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Proposed federal rules to cut carbon dioxide emissions from existing power plants could undermine the affordability and reliability of Utah's electricity, which comes primarily from coal, according to testimony Wednesday before a legislative interim committee.

The U.S. Environmental Protection Agency failed to conduct a meaningful cost-benefit analysis of its Clean Power Plan and to seek adequate guidance from the states, said Laura Nelson, director of the Utah Office of Energy Development.

"There wasn't a good estimate of the cost of this rule to the state," she told the legislative Public Utilities and Technology Interim Committee. "What will we gain?"

Last June, at President Barack Obama's initiative, the EPA issued draft rules designed to cut climate-disrupting power plant carbon emissions by 30 percent from 2005 levels by 2030. The rule is expected to be finalized this summer.

Power generation accounts for about a third of the nation's carbon emissions.

Utah officials lambasted the 654-page plan as an "unprecedented application" of the Clean Air Act in a legally dubious effort to change the nation's energy policy.

Environmentalists applauded the rule because it encourages greater energy efficiency and development of emission-free power sources, including wind, solar and nuclear.

"We are disappointed in how Utah is reacting," said Matt Pacenza of HEAL Utah, noting that the rules build on trends already underway. "These are not hard targets to meet."

Two decades ago, the nation generated 60 percent of its power from coal. Today, that share is below 40 percent and dropping, as natural gas and renewable sources grow.

Coal releases twice the amount of carbon dioxide as natural gas per kilowatt hour generated, so dropping coal, which Utah produces, will help states meet the plan's targets.

Pacenza urged the committee to consider the impacts of carbon emissions and host a panel of scientists to talk about how climate change is affecting Utah.

"The single greatest impact is reduced snowpack. It's affecting our water supplies, our forests and our agriculture," Pacenza said. "Utah may be a small part of the problem, but that shouldn't stop us from leading and trying."

According to the EPA's math, the proposed rule could cut the nation's carbon dioxide output by 9 percent or 10 percent.

But Nelson said a 1 percent reduction is the best that could be achieved through the plan.

Although the plan seeks to reduce emissions by 30 percent from 2005 levels, it establishes 2012 as a baseline year for Utah, according to Nelson. That means, she said, the state gets no credit for efficiency gains achieved in prior years at its coal-fired plants.

The plan requires Utah to cut emissions based on a rate-based formula, rather than an absolute number. For example, the EPA estimates Utahns' power released 1,813 pounds of carbon dioxide per megawatt hour produced in 2012, Nelson said. The 2030 target would be 1,322 pounds. But that number is based on faulty data, and getting there could boost electric rates, she said.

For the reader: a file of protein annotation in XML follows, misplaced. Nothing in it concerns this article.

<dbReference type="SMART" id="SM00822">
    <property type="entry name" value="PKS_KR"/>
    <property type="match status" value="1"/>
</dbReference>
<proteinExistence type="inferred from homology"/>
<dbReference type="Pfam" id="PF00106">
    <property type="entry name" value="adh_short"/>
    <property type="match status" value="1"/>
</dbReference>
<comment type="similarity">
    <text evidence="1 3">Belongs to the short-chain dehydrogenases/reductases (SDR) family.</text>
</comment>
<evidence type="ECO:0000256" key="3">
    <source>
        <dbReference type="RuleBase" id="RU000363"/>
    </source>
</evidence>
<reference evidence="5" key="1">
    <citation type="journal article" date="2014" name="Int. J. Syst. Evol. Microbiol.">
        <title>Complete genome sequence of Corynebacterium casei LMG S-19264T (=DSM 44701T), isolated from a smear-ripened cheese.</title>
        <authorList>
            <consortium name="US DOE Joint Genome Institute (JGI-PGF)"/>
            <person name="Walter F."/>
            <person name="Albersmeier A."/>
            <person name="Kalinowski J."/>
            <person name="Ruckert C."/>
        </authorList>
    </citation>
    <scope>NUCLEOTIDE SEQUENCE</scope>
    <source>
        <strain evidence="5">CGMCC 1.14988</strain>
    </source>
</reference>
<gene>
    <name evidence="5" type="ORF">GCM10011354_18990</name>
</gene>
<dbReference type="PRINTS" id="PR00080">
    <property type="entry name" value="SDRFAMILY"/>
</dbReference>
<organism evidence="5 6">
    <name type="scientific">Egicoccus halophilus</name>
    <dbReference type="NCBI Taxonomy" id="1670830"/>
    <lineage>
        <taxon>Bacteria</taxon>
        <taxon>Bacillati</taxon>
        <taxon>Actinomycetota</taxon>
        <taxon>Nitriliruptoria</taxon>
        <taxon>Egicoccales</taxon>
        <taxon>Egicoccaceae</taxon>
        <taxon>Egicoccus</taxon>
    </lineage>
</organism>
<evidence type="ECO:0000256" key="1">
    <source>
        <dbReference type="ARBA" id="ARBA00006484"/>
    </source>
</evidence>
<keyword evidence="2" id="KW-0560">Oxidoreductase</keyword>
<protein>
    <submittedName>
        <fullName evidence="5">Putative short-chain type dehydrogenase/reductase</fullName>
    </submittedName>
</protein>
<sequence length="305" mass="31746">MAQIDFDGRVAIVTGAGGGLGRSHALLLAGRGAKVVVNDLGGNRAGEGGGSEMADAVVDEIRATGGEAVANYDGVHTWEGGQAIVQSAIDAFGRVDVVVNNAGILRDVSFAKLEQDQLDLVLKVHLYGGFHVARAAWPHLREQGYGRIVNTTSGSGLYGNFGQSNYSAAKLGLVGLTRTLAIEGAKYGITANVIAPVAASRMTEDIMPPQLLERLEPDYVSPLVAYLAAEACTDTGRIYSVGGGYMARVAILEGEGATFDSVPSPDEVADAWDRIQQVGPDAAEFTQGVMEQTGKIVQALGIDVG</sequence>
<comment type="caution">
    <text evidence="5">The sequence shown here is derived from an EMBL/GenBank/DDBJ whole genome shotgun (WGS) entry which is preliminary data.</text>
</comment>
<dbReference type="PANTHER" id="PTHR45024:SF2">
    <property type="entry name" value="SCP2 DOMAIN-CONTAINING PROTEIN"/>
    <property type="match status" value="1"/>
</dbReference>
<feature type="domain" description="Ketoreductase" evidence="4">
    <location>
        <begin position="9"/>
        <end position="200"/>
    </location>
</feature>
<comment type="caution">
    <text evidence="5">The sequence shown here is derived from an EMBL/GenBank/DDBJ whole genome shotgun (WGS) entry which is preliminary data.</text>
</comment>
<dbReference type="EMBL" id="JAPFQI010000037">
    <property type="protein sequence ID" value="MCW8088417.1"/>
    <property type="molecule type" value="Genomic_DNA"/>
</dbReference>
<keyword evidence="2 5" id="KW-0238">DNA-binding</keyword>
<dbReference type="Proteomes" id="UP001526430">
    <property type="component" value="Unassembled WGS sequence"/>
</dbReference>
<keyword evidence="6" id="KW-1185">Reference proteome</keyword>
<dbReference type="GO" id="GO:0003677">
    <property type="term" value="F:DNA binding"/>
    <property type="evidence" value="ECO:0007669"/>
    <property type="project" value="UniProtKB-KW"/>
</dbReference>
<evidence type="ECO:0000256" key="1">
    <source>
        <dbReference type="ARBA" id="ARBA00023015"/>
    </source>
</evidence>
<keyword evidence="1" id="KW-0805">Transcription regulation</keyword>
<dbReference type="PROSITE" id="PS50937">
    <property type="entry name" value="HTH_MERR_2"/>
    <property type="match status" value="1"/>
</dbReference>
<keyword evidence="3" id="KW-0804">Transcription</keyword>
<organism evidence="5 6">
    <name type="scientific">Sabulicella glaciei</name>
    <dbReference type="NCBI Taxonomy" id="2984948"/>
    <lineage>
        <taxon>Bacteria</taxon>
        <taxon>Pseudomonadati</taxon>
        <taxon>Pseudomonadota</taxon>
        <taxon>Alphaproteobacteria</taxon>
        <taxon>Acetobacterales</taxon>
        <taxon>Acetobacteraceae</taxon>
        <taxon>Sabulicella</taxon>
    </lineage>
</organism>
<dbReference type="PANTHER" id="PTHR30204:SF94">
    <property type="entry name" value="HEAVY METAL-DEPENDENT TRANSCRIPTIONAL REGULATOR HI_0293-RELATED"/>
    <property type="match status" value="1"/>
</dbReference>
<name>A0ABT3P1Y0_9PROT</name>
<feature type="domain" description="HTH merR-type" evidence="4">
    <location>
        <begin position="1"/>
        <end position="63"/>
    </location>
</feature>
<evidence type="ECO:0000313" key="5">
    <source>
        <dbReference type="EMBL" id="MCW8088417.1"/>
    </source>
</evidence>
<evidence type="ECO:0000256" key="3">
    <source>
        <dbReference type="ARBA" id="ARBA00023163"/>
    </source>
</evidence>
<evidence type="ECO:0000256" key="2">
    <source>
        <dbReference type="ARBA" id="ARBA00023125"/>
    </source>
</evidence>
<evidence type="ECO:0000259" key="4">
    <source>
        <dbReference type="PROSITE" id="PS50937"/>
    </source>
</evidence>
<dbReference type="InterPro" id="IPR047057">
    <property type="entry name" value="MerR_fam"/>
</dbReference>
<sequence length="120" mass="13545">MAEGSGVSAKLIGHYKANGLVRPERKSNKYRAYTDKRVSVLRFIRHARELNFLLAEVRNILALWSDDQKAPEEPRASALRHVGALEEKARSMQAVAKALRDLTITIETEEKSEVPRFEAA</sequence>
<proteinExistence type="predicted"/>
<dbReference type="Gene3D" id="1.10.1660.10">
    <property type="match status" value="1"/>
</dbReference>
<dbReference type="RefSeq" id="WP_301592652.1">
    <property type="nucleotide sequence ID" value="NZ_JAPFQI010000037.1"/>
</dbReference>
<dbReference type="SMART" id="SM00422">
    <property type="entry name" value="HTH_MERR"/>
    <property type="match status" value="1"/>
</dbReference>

Utahns enjoy low electrical rates of 8.2 cents per kilowatt hour — 19 percent less than the national average.

Nelson's remarks echo comments Gov. Gary Hebert submitted last December. His office cited a study that pegged the cost of compliance at between $41 billion and $74 billion a year.

The EPA contends the plan could reduce power rates by promoting efficiency and would result in reduced particulate, nitrogen oxide and sulfur dioxide emissions. The value of public health and climate benefits could reach $93 billion a year.

State officials are skeptical.

"The time frame allowed for this proposed regulation is extremely limited and will further exacerbate economic and logistic impacts of implementation," Herbert wrote in his comments. "The proposed changes to the energy portfolio warrant a time frame that allows for adequate planning, development and deployment of new energy options that insulate the system from reliability shocks and provide for an affordable power supply."

The state has already pared its reliance on coal, and Herbert is concerned about further reductions. Coal mining and power generation supports 2,737 jobs, mostly in rural areas, that pay twice the state average wage, according to Nelson's office.

"Any transition away from this historically low-cost electricity source will have economic repercussions not just for the communities of those employed in the industry," the governor wrote, "but throughout the state in the form of higher electricity prices."

Herbert's staff argues that coal is instrumental to supplying the grid's base load, which in turn enables development of alternative sources.

A question remains whether Utah will get credit for renewable-energy projects in the state that deliver their power to California, such as the 300-megawatt Milford wind farm. Pacenza argued California should get the credit since Milford turbines owe their existence to that state's policies and California ratepayers are footing the bill.

"Our focus should be how to reduce carbon output of the power we consume here in Utah," he said, "not what we export."